Le présent document porte sur une étude de quatre chaînes de valeur en Haïti : le cacao, la noix de cajou, le fruit à pain et l'huile de ricin. L'étude s'inscrit dans le cadre du projet FOPRODER (2015-2020) de l'OIT (Organisation internationale du Travail), qui vise à fournir une formation professionnelle et promouvoir la résilience des chaînes de valeur au travers d'une collaboration avec les coopératives et les associations d'Haïti.
This document presents research on four value chains in Haiti: cacao, cashews, breadfruit and castor bean oil (ricin). The research was conducted in the context of the ILO project FOPRODER (2015-2020), that works through cooperatives and associations in Haiti to provide professional training and promote resiliency of value chains.
Haiti has a population of 10 million, translating to 2 million households (IHSI 2018). Based on estimate by DeGennaro et. al. (2016), at any given time the number of women in Haiti in need of treatment for breast cancer is 2,250. The expected number of new cases each year is 600. Yet, the number of women being treated in 2017 was only 1,175, less than half those suffering from the disease.
This document describes an evidence-based evaluation of the immediate and long-term impact of LEVE/USAID grants to the fishfarming entities Caribbean Harvest Foundation and Caribbean Harvest Social Enterprise, both hereon referred to jointly as CH. Specifically, the study was interested in evaluating the impact on the resiliency of participating households.
Given that some time had passed since the initial grant to Caribbean Harvest S.A. was made to increase production capacity, LEVE and Caribbean Harvest S.A. agreed to undertake an impact assessment that would go beyond simply capturing results, but more to measuring resiliency (as defined by the United States Agency for International Development) of the fish farmers. The initial grant was to increase both energy supply and the number of cages, which would lead to an overall increase in fish production by fish farmers.
This document is the third of three reports pertaining to a longitudinal evaluation of a local procurement school feeding pilot project in the Department of Nippes for the years 2015-2017. Until the end of 2017, the project was supported financially by the Government of Brazil (GoB). It is implemented with oversight and logistic expertise from WFP and the Haitian organization BND (Bureau de Nutrition et Developpement), the latter of which oversees quality and delivery of the food to the schools.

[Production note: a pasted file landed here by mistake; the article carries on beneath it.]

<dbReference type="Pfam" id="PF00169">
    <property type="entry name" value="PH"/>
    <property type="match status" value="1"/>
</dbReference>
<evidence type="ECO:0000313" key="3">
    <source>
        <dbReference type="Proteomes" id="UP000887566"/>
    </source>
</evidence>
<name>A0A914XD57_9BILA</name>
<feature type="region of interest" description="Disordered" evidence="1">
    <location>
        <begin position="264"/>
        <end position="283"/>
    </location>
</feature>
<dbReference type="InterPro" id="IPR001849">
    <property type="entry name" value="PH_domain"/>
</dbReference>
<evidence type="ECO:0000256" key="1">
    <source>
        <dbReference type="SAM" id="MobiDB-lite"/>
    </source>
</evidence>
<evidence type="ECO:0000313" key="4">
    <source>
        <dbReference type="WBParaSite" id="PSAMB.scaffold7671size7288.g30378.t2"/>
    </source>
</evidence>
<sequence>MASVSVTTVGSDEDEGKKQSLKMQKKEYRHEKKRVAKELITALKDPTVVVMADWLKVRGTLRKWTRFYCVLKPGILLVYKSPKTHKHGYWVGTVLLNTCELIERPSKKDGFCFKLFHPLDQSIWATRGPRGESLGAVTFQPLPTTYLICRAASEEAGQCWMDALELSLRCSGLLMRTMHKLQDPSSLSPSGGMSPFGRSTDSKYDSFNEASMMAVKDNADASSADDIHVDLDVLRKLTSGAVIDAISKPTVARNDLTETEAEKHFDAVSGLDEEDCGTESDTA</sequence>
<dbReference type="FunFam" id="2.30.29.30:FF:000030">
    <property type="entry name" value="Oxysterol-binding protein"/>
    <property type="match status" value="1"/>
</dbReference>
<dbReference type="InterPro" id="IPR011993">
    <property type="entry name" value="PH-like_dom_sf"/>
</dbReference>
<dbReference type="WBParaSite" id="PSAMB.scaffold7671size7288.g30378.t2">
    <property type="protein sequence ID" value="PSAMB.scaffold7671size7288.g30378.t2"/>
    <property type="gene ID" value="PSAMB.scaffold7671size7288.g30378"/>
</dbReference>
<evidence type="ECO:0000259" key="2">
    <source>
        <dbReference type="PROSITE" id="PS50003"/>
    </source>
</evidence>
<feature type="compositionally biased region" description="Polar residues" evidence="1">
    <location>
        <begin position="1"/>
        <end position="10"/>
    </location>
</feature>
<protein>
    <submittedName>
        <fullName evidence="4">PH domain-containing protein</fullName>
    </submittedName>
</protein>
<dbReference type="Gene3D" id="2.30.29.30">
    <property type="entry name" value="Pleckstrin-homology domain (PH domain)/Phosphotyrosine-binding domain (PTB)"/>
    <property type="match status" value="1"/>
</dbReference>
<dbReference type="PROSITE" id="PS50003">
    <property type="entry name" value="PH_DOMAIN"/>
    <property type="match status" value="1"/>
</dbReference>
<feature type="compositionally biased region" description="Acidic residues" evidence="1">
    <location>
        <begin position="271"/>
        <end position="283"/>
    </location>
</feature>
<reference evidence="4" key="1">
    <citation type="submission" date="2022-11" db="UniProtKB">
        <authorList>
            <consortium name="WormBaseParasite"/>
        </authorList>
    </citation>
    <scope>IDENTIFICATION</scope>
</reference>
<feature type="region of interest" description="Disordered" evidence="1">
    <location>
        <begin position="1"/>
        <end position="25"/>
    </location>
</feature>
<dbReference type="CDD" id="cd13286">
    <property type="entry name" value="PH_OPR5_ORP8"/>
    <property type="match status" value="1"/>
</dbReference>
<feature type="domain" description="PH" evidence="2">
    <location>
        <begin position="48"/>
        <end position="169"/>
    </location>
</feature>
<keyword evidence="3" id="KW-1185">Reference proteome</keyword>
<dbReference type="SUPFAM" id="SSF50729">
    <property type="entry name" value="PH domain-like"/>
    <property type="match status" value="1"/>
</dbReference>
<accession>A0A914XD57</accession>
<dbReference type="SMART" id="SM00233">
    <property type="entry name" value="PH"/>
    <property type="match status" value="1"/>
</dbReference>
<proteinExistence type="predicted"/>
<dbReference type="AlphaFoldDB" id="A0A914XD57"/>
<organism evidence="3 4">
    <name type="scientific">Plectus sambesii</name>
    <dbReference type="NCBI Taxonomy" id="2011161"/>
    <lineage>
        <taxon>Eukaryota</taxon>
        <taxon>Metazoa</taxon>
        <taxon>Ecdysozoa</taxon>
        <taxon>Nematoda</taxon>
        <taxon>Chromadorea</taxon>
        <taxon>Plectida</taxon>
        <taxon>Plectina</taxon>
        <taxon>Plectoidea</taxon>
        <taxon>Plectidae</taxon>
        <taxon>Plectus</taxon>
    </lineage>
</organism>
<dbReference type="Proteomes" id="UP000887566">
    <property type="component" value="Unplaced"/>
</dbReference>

This document is the second of three reports pertaining to a longitudinal evaluation of a local procurement school feeding pilot project in the Department of Nippes for the years 2015-2017. The project is supported financially by the Government of Brazil (GoB) and implemented with WFP expertise. The project is supported logistically by the Haitian organization BND (Bureau de Nutrition et Developpement) which oversees quality and delivery of the food to the schools, and the Haitian non-governmental entity, ROPANIP (Reseau des Organisations des Producteurs/Productrices Agricoles de Nippes). The research is intended to examine the Local Purchasing and School Canteen Pilot Project with respect to the following issues,
This document is the first of three reports pertaining to a longitudinal evaluation of a local procurement school feeding pilot project in the Department of Nippes for the years 2015-2017. The project is born of the following Government of Haiti (GoH) priorities:
Frequency Listing (Freq Listing) is a statistically robust methodology for identifying local leader- experts (notab) and ultimately humanitarian aid beneficiaries. It comes to us from anthropology and mathematical models for studying informal sector and non-literate cultures and rests on the premise of “Culture as Consensus.” More precisely, the premise is that,
Thirsting for sensational stories about hunger, suffering, and violence, the world’s most prestigious news agencies—the Associated Press (AP), Agence France-Presse (AFP), Reuters, CNN, CBS, The Guardian—have for decades uncritically repeated anything NGOs, UN agencies, or pseudo-researchers claim about Haiti. No vetting of data. No critical review.
Sex, Family and Fertility (Also published by Lexington Books as Fewer Men, More Babies) re-evaluates the debate over family patterns in the Caribbean with respect to the critical importance that child labor plays in peasant household livelihood strategies. Earlier anthropologists widely accepted and provided empirical evidence that the contributions made by children to the peasant household labor pool was a significant determinant of social patterns and high birth rates.
This report focuses on an evaluation of Income Generating Activities (IGA) that accompanied rental subsidy programs in Haiti between 2013 and 2016. The original objectives were to evaluate the impact of supplemental support on the economic situation of households, evaluate different livelihoods approaches from a quality/cost/effectiveness point of view in order to improve program performance based on lessons learned and accountability and feed into the current reflection process of parties concerned with sustainable livelihood approaches.